Hike Laurence S. Rockefeller returned this formerly private, 1,106-acre preserve to the public in 2007, adding eight miles of trails to Grand Teton National Park in Wyoming.
ShermansTravel.com recommends the primary loop, including trails Lake Creek and Woodland, for its tranquil views and summertime appeal. Locals fancy the shoreline for a run or hike, followed by a splash into the waters from Phelps Lake Rock, a 20-foot high perch midway around the pond.
Maui’s Haleakala National Park is named for its showpiece 10,000-foot Haleakala “crater” (actually an erosional depression), and comprises five different climate zones and amazingly contrasting nature realms of lush coastal jungle and stark subalpine desert mountains.
The upper Kipahulu Valley, the result of erosion at the summit, is home to Waikomoi Preserve where rainforests shelter some of the world’s rarest species of plants, insects, and birds. Only a guided hike led by the park staff will get you there.
A limestone and sandstone labyrinth lurks beneath the rolling hills of Kentucky’s Mammoth Cave National Park, home to the world’s largest known cave (the current surveyed distance is 360 miles, though scientists estimate the subterranean complex extends for as many as 1,000 miles).
Intrepid explorers can walk through this fascinating underworld, which inspired Ralph Waldo Emerson’s transcendental appreciation of nature, on the Star Chamber Tour, a guided, evening hike.
The cliff dwellings at Colorado's Mesa Verde National Park are among the best preserved in North America. Occupied for about 100 years between the late 1190s and 1300 by Pueblo Indians, these sandstone brick structures were built with wooden beams and mortar; some contain just one room while others are massive complexes resembling mini-villages.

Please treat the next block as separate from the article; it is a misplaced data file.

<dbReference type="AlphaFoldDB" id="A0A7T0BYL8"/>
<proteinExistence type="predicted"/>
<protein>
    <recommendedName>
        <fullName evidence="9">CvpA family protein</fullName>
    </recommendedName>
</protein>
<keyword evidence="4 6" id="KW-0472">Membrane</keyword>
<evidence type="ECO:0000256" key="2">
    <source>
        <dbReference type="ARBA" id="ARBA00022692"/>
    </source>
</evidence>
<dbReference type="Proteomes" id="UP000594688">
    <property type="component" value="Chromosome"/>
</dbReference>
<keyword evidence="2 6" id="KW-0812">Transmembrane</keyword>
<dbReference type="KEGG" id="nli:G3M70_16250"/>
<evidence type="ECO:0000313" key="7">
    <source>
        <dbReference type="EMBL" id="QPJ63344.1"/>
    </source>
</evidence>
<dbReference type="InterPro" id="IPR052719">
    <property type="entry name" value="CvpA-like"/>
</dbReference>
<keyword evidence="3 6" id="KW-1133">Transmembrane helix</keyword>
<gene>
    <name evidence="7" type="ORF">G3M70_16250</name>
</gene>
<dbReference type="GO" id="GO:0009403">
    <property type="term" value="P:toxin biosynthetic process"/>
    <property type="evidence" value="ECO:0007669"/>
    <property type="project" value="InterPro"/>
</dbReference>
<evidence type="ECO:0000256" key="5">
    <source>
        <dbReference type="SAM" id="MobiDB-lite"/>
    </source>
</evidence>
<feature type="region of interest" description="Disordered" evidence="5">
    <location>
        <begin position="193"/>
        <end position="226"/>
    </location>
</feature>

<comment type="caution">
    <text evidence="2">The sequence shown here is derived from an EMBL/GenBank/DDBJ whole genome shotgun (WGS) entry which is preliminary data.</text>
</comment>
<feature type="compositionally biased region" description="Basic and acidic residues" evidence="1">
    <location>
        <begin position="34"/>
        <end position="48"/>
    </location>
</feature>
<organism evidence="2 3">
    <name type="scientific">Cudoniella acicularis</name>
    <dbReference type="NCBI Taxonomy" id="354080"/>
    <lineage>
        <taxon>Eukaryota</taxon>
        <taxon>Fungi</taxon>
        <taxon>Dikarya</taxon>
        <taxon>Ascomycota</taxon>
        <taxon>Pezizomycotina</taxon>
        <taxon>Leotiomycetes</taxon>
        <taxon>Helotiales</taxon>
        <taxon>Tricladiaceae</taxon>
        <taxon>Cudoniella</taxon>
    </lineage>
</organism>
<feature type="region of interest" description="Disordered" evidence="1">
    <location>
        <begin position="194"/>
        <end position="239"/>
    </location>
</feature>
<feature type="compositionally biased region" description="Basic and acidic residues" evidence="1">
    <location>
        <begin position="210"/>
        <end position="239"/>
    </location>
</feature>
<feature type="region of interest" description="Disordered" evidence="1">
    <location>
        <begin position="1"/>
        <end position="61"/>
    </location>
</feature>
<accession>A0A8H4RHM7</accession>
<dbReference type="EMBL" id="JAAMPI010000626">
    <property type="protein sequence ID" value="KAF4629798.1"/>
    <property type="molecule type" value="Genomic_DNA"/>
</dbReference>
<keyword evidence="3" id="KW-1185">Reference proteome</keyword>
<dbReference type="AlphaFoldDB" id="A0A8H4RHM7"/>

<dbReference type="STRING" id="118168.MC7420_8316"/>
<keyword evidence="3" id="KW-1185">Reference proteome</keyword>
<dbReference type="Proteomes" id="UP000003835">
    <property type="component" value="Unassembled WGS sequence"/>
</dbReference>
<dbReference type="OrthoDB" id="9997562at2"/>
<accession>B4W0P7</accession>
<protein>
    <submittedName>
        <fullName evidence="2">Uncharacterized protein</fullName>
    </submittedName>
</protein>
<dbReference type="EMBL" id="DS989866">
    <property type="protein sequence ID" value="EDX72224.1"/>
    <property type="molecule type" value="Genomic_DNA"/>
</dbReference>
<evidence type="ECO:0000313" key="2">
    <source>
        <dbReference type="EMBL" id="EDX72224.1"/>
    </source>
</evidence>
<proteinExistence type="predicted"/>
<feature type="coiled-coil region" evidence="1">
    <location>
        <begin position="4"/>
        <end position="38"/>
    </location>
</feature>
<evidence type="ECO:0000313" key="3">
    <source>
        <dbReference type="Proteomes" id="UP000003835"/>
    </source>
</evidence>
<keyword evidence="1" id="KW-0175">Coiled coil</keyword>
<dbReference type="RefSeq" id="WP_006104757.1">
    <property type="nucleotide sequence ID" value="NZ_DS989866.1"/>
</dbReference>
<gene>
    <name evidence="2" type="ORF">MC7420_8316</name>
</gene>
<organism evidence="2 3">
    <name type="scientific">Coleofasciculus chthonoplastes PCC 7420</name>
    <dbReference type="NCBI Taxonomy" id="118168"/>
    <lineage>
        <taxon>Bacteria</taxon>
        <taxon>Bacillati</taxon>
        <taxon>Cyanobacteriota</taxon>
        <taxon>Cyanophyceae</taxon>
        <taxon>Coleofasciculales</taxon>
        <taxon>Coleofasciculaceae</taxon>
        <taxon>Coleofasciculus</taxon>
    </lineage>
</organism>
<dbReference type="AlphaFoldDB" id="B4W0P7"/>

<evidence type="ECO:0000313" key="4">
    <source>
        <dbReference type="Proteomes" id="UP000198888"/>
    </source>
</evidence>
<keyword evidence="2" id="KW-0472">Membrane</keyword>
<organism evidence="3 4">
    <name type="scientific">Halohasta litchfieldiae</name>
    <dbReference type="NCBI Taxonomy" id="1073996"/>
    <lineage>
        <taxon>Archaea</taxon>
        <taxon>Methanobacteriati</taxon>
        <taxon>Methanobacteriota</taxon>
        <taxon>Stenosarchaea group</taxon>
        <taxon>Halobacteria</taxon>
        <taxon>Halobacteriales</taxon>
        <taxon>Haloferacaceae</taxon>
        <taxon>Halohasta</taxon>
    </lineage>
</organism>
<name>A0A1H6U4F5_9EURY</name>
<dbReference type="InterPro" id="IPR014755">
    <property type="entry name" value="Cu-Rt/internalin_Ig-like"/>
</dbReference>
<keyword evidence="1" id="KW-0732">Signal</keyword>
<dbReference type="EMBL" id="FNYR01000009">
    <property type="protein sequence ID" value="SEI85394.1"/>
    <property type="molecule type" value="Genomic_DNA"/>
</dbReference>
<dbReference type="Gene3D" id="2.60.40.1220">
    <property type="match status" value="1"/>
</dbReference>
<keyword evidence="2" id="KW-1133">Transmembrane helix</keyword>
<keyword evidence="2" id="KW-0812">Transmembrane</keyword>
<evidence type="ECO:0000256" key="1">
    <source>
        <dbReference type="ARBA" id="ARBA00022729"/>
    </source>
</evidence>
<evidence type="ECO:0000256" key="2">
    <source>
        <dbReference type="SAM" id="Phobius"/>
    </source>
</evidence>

Cliff Palace is by far the largest dwelling at Mesa Verde, with 150 rooms believed to have housed a population of about 100 people.
With 101 miles of Appalachian Trail, Shenandoah National Park is an ideal compromise for hikers who want to trammel the legendary, 14-state path but can’t commit to the half-year the 2,180-mile journey demands.
Though the Appalachian Trail sections at Shenandoah don’t delve as deep into the wilderness as the park’s remaining 399 miles of paths, the historic route offers plenty of opportunities to take in the many shades of the Blue Ridge Mountains – and supplies serious bragging rights.
Natural attractions at Yosemite National Park in California are bountiful: Half Dome, one of the park’s hallmark rock formations, towering 5,000 feet above the valley floor; Horsetail Fall, a cascade that reflects the sunset and turns a fiery shade of red in February; and Glacier Point, an overlook with expansive views of the park.
Yet the appeal of giant sequoias – almost fantastical in their proportions, with trunks wide enough for cars to pass through – is irresistible. Hike to Mariposa Grove along the Outer Loop Trail where there are some 500 mature sequoias.